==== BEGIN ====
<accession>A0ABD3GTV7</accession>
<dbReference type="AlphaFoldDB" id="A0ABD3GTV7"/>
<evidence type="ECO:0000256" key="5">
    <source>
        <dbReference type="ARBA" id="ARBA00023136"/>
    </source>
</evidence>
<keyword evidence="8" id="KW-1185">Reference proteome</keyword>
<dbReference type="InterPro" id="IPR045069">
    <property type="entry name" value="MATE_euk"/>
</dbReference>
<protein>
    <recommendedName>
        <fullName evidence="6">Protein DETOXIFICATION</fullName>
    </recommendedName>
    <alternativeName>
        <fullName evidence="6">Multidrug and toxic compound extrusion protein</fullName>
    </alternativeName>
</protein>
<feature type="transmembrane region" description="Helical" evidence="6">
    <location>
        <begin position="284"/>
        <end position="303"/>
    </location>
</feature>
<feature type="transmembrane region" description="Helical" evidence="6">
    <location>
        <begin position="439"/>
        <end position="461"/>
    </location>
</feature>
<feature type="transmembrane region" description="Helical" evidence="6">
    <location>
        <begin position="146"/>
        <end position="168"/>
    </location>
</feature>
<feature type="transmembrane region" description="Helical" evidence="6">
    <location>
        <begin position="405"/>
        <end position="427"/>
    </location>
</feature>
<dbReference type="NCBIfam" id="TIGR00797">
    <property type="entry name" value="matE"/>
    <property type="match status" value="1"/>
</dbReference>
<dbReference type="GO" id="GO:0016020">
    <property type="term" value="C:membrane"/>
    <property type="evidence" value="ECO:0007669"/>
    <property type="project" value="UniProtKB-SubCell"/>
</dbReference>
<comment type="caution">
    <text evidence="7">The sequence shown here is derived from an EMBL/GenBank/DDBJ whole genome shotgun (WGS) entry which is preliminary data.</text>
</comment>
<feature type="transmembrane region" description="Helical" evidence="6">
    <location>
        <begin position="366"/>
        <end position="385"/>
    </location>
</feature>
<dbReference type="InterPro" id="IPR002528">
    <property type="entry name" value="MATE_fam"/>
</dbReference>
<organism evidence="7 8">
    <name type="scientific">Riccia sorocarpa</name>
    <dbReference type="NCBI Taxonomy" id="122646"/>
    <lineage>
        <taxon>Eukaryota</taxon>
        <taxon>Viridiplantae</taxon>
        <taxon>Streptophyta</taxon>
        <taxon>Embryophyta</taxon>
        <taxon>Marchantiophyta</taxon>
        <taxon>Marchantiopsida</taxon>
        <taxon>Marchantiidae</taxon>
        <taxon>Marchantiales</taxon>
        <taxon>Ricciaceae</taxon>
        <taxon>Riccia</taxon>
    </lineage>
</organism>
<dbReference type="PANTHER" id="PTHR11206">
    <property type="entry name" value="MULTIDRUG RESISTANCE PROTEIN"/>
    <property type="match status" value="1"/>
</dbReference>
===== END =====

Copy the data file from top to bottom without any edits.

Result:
<accession>A0ABD3GTV7</accession>
<dbReference type="AlphaFoldDB" id="A0ABD3GTV7"/>
<evidence type="ECO:0000256" key="5">
    <source>
        <dbReference type="ARBA" id="ARBA00023136"/>
    </source>
</evidence>
<keyword evidence="8" id="KW-1185">Reference proteome</keyword>
<dbReference type="InterPro" id="IPR045069">
    <property type="entry name" value="MATE_euk"/>
</dbReference>
<protein>
    <recommendedName>
        <fullName evidence="6">Protein DETOXIFICATION</fullName>
    </recommendedName>
    <alternativeName>
        <fullName evidence="6">Multidrug and toxic compound extrusion protein</fullName>
    </alternativeName>
</protein>
<feature type="transmembrane region" description="Helical" evidence="6">
    <location>
        <begin position="284"/>
        <end position="303"/>
    </location>
</feature>
<feature type="transmembrane region" description="Helical" evidence="6">
    <location>
        <begin position="439"/>
        <end position="461"/>
    </location>
</feature>
<feature type="transmembrane region" description="Helical" evidence="6">
    <location>
        <begin position="146"/>
        <end position="168"/>
    </location>
</feature>
<feature type="transmembrane region" description="Helical" evidence="6">
    <location>
        <begin position="405"/>
        <end position="427"/>
    </location>
</feature>
<dbReference type="NCBIfam" id="TIGR00797">
    <property type="entry name" value="matE"/>
    <property type="match status" value="1"/>
</dbReference>
<dbReference type="GO" id="GO:0016020">
    <property type="term" value="C:membrane"/>
    <property type="evidence" value="ECO:0007669"/>
    <property type="project" value="UniProtKB-SubCell"/>
</dbReference>
<comment type="caution">
    <text evidence="7">The sequence shown here is derived from an EMBL/GenBank/DDBJ whole genome shotgun (WGS) entry which is preliminary data.</text>
</comment>
<feature type="transmembrane region" description="Helical" evidence="6">
    <location>
        <begin position="366"/>
        <end position="385"/>
    </location>
</feature>
<dbReference type="InterPro" id="IPR002528">
    <property type="entry name" value="MATE_fam"/>
</dbReference>
<organism evidence="7 8">
    <name type="scientific">Riccia sorocarpa</name>
    <dbReference type="NCBI Taxonomy" id="122646"/>
    <lineage>
        <taxon>Eukaryota</taxon>
        <taxon>Viridiplantae</taxon>
        <taxon>Streptophyta</taxon>
        <taxon>Embryophyta</taxon>
        <taxon>Marchantiophyta</taxon>
        <taxon>Marchantiopsida</taxon>
        <taxon>Marchantiidae</taxon>
        <taxon>Marchantiales</taxon>
        <taxon>Ricciaceae</taxon>
        <taxon>Riccia</taxon>
    </lineage>
</organism>
<dbReference type="PANTHER" id="PTHR11206">
    <property type="entry name" value="MULTIDRUG RESISTANCE PROTEIN"/>
    <property type="match status" value="1"/>
</dbReference>